Presentation on theme: "Handwriting: a skill for life & learning"— Presentation transcript:
1 Handwriting: a skill for life & learning Prof. Anna BarnettOxford Brookes UniversityResearch Funding: Pearson Assessment Action Medical Research
2 Overview The importance of handwriting (and keyboarding) The place of transcription skills in a framework for writingThe purpose of assessmentAssessment of handwriting speed – an exampleAssessment of handwriting legibility – an example
3 Handwriting – still an important skill takes up much of the school dayrequired across the school curriculumhelps to consolidate and demonstrate knowledgeused for personal notes & assessed workrequired for examinationsuseful in everyday lifenot just used on paper!
4 Keyboarding – another important skill a different motor skill to handwritingsometimes recommended in place of handwritingused more now in classroomsrequired for course work in educationrequired in most workplacesthere are a range of keyboard styles
5 The simple model of writing Common pool of working memoryText GenerationTranscriptionWords,Sentences,DiscourseExecutiveFunctionseg:Planning,Review(Adapted from Berninger and Amtmann, 2003)Handwriting,Keyboarding,Spelling
6 ImplicationsWriting is a complex task so learning cannot be left to chanceWe need to be aware of the different sub processes that have to be orchestrated in order to produce textsTranscription may prove to be a major constraint on progressAcquisition of any skill requires opportunities to consolidate newly acquired skills to ensure automaticity is achieved where possible
7 Teacher surveys Teachers not well prepared to teach handwriting Some schools have good policiesGood practice not always capturedFocus on neatnessNo teaching for speedLittle time for practiceNot clear how to help those with difficulties
8 Who has transcription difficulties? Common in classrooms (Rubin & Henderson, 1982; Barnett et al, 2006)Children with developmental disorders including:Developmental Coordination Disorder (Prunty et al, 2013)Dyslexia (Sumner et al, 2012)Specific Language Impairment (Connelly, 2005)Asperger’s Syndrome (Henderson & Green, 2001)ADHD (Tucha & Lange, 2001)Children with physical impairments/medical conditions e.g. Hemiplegia, Cerebral palsy, arthritis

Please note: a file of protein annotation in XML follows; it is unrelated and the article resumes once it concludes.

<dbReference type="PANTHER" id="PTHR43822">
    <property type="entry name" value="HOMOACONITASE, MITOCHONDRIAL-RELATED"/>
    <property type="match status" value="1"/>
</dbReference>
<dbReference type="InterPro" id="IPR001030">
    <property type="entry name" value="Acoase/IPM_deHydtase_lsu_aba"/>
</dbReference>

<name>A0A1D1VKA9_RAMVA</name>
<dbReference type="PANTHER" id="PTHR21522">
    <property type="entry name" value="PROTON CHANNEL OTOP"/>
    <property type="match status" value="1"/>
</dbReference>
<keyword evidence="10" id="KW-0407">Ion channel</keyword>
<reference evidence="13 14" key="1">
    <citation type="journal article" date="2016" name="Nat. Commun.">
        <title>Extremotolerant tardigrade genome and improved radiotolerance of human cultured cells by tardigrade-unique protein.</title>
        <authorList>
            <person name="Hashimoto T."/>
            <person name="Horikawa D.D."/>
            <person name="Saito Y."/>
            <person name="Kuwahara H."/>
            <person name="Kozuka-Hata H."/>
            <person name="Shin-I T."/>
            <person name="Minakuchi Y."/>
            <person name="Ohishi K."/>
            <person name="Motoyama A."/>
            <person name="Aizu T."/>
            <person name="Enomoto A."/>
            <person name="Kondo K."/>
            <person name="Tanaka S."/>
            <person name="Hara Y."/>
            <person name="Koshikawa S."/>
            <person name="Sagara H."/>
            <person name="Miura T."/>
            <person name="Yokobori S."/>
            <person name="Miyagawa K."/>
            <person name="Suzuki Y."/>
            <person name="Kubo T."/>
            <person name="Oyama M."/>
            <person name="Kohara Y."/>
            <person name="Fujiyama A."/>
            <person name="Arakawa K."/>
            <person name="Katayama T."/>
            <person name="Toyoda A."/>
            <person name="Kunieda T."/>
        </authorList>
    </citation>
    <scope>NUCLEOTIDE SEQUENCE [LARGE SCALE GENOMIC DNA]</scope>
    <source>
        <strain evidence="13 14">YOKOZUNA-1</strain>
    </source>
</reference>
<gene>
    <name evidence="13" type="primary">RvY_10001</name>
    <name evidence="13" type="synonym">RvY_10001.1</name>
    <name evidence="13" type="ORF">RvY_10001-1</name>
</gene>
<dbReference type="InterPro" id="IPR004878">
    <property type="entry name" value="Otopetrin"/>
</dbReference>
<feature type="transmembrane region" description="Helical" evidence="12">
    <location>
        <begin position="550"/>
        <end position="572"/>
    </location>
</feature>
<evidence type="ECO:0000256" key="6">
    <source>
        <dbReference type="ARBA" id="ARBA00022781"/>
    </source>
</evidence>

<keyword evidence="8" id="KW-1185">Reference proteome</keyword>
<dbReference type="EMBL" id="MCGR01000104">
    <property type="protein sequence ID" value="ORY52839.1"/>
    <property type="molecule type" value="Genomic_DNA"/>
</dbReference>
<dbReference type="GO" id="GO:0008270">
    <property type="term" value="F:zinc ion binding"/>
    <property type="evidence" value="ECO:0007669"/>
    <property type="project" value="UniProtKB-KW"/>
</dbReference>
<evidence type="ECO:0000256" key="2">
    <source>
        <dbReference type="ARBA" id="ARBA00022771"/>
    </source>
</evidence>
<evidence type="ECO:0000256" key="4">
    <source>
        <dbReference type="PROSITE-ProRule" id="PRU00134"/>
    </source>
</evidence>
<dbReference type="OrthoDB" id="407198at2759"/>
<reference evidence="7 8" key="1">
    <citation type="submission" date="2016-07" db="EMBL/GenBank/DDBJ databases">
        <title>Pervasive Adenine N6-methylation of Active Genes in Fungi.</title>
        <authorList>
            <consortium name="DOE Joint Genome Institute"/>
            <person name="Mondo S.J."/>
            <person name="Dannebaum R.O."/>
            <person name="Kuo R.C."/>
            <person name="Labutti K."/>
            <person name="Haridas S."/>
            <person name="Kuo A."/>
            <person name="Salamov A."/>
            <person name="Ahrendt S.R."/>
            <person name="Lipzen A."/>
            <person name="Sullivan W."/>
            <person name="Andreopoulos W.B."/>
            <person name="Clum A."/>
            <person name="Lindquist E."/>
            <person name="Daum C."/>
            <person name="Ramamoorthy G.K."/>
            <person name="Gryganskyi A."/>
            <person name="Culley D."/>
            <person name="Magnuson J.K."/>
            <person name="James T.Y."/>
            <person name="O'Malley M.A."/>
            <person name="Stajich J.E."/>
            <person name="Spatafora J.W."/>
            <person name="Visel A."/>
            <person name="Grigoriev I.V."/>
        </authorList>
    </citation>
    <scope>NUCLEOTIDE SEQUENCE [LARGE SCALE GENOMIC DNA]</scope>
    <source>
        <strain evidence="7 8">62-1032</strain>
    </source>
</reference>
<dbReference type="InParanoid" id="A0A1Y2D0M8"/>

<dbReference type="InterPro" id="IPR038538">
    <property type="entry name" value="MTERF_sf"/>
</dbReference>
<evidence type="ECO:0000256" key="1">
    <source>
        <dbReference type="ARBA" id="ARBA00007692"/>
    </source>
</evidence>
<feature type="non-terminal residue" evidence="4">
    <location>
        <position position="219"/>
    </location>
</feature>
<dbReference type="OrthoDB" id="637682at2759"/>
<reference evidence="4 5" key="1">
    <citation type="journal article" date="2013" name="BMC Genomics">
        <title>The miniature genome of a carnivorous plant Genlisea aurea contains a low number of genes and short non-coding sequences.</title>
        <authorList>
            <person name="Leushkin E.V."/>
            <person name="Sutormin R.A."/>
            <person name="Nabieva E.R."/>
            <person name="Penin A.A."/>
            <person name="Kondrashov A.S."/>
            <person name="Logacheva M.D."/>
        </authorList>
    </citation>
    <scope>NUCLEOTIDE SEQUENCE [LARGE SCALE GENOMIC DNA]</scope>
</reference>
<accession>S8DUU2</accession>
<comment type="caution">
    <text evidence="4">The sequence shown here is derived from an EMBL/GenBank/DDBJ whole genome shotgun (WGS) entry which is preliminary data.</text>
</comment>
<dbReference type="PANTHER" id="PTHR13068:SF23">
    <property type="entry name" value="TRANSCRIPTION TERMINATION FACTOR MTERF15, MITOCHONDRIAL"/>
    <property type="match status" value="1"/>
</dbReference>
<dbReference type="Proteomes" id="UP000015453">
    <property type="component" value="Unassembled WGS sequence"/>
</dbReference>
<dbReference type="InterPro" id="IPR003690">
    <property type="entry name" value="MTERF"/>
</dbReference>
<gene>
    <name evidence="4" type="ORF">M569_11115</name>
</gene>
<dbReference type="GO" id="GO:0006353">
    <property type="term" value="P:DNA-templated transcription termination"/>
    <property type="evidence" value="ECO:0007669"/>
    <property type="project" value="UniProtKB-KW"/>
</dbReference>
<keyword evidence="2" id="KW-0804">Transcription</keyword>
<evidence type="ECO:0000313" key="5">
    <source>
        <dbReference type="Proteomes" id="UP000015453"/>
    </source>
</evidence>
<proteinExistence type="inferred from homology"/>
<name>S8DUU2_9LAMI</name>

9 Why be concerned about poor handwriting skill Poor fluency related to reduced quantity and quality of content (Connelly et al, 2002; 2005).Can lead to academic underachievement (Briggs, 1970; Sloan & McGinnis (1992), Simner et al., 1996)Can result in low self esteem (Phelps et al., 1985)
10 Handwriting needs to be: Fluent / Fast / ‘Automatic’LegibleFlexibleComfortableTaught!
11 Why assess handwriting? Identify children with handwriting difficultiesQuantify the level of handwriting performanceProvide a detailed description of handwriting performanceEvaluate intervention programmesAid research
12 Handwriting tests Wallen et al (1996) The Handwriting Speed Test Killeen et al (2007) An Irish Adaptation of the Handwriting Speed Test (IA) HSTAllcock (2001) Data provided from over 2000 students aged in the UK, PATOSS websiteAdmundson (1995). Evaluation Tool of Children’s Handwriting (ETCH)Van Waelvelde et al (2012). Systematic Screening of Handwriting Difficulties (SOS)Hamstra-Bletz et al (1987) Concise Assessment method of Children’s handwriting (BHK)